Ever wonder who the first United States wine aficionado was?
President Thomas Jefferson. In fact, the third president of the United States left such detailed notes on wine that books have been written from them, including Thomas Jefferson on Wine.
In honor of Virginia-born Jefferson’s April 13th birthday and his wine legacy, we thought it fitting to introduce you to the wineries of Virginia.
Virginia has produced wine for more than 400 years, but recently, many critics have noted it as an up-and-coming wine region. While many varietals are produced in the state, chardonnay is the most widely planted.
There are around 200 wineries in Virginia. Here are three to consider:
This winery produces 5000 cases of wine a year. It’s about an hour’s drive from Washington D.C. and produces several chardonnays, rieslings and a variety of reds. Linden’s 2008 Boisseau, a spicy red blend, is a wine worth considering as we enter BBQ season, as it is a perfect pairing for meat on the grill. It’s $36 a bottle.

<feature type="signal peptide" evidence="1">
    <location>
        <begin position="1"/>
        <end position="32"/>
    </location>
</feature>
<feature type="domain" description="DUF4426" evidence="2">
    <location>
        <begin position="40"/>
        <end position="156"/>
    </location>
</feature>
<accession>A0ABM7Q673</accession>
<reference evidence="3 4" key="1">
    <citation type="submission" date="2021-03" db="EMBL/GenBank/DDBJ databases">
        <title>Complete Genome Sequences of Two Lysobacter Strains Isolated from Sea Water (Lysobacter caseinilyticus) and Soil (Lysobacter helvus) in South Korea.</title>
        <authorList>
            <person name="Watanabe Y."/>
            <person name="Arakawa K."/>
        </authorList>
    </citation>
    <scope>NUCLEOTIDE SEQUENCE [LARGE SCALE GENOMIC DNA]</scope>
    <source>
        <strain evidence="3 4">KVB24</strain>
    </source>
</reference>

Lost Creek Winery
This winery has a Tuscan feel to it, and hosts many tastings and events. Its signature wine is a non-vintage vidal blanc made in a fresh light style. (Vidal blanc is a well known French/American hybrid grape). The winery also produces a dessert wine made from vidal grapes, called Late Harvest Alyce. The grapes stay on the vines well into fall, actually freezing before they’re picked to produce this sweet treat.
This tiny winery boasts a handcrafted approach to winemaking. They produce several whites, but are most widely known for their Bordeaux varietals. This winery is a little off of the beaten track, so it’s fitting they produce a wine called Detour, a cabernet sauvignon, merlot blend, that sells for $25.
Have you visited Virginia for wine? Tell us below.
Photo by RJ Schmidt, "Vineyard in Virginia"